A good (though not great) storyline and a very responsive set of controls help make this a challenging game indeed. Enemy a.i. is not to be sniffed at either so be warned. An experience point style tally is kept as you blast your way through and captured arms and ammo can be taken into the next arena of combat and like your own items, can be upgraded and improved. These XP points are I believe more important in the online game modes but alas you'll have to find out for yourself once Sony has got their servers back up and running. Not a sandbox game in the real meaning of the term but you can go almost anywhere on the battlefield providing the enemy are not there to spoil your fun.
The 'single player' stealth sections mean that one minute you are in third person Gears of War type territory and then wham!, the next you are playing in a Splinter Cell style of game. It would not be a problem if some of the situations you find yourself in were not such a pain in the nether regions. Take the above situation I mentioned with the body of a guard.
You spend some time sneaking in, and after a stealth kill on one perimeter guard, your next task is to shoot a guard, and then conceal the body. Fine except for a) he is stood under a light b) you cannot shoot the lights out c) as soon as you stand up to lift the body (for some reason you cannot just drag it) the guards eagle eyed companions spot you and the lead starts to fly. I have lost count the number of times that I got killed the moment I picked up the guards body! Why can't you shoot out the lights? OK it may raise some suspicion in the guards to some extent but it would have eased the stress of the mission to some considerable degree.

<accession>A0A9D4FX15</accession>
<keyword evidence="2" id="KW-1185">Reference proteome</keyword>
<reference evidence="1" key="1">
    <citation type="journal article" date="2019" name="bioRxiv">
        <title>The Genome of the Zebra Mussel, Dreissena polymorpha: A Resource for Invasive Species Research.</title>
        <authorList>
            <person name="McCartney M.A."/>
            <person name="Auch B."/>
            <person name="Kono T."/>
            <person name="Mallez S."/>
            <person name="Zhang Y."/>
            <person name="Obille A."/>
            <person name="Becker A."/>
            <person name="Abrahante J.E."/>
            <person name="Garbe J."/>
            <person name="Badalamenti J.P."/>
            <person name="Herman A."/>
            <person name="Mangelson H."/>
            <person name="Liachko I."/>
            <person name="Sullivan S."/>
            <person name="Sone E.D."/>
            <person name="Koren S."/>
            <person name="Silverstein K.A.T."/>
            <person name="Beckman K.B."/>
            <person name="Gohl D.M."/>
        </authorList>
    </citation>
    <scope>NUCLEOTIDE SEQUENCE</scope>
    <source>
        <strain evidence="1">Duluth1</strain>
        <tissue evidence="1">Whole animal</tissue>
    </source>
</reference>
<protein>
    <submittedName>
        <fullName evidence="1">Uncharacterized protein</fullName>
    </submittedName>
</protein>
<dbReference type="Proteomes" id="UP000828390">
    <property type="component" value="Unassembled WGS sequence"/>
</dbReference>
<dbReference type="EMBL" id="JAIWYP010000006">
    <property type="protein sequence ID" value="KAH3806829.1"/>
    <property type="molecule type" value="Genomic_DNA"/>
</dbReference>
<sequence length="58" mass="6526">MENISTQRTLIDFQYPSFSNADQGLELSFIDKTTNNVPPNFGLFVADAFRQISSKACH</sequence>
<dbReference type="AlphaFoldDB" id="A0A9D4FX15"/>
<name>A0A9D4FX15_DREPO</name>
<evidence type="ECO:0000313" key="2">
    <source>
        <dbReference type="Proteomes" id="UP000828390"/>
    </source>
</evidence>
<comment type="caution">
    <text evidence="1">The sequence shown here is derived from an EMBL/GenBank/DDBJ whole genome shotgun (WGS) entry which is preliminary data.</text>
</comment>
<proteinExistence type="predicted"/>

Now bear in mind that structures on the battlefield can seemingly be damaged in squad mode, then why oh why can't the background areas be damaged on these solo stealth sections? It jars to be honest in an annoying way, and if you could take out lights, etc, etc. that would be so much more realistic, as it is on the battlefield. The two modes are at odds with each other and that's a great pity indeed. I also cannot see how this mode of mission could be played online with coop? Someone correct me please if I am wrong about this.
This appears to be a solid and reasonably entertaining package that will keep the most trigger happy of gamers happy for a considerable time. Not too sure how many hours the campaign lasts to be honest, as I haven't got through too the very end as of yet but maybe I am a bad player but I have already clocked up a good 5 hours or so and still have some way to go. Niggling issues with the solo game do mar the experience but the online game looks as if this could make up for any shortcomings in those solo sections.
Challenging yes, with a learning curve in the stealth sections that could be a little too steep for the younger and more inexperienced players out there, but the battlefield sections are exciting and engrossing and we have a reasonably challenging game here. I like it and once that online capability is back we are as gamers, in for a bit of a treat.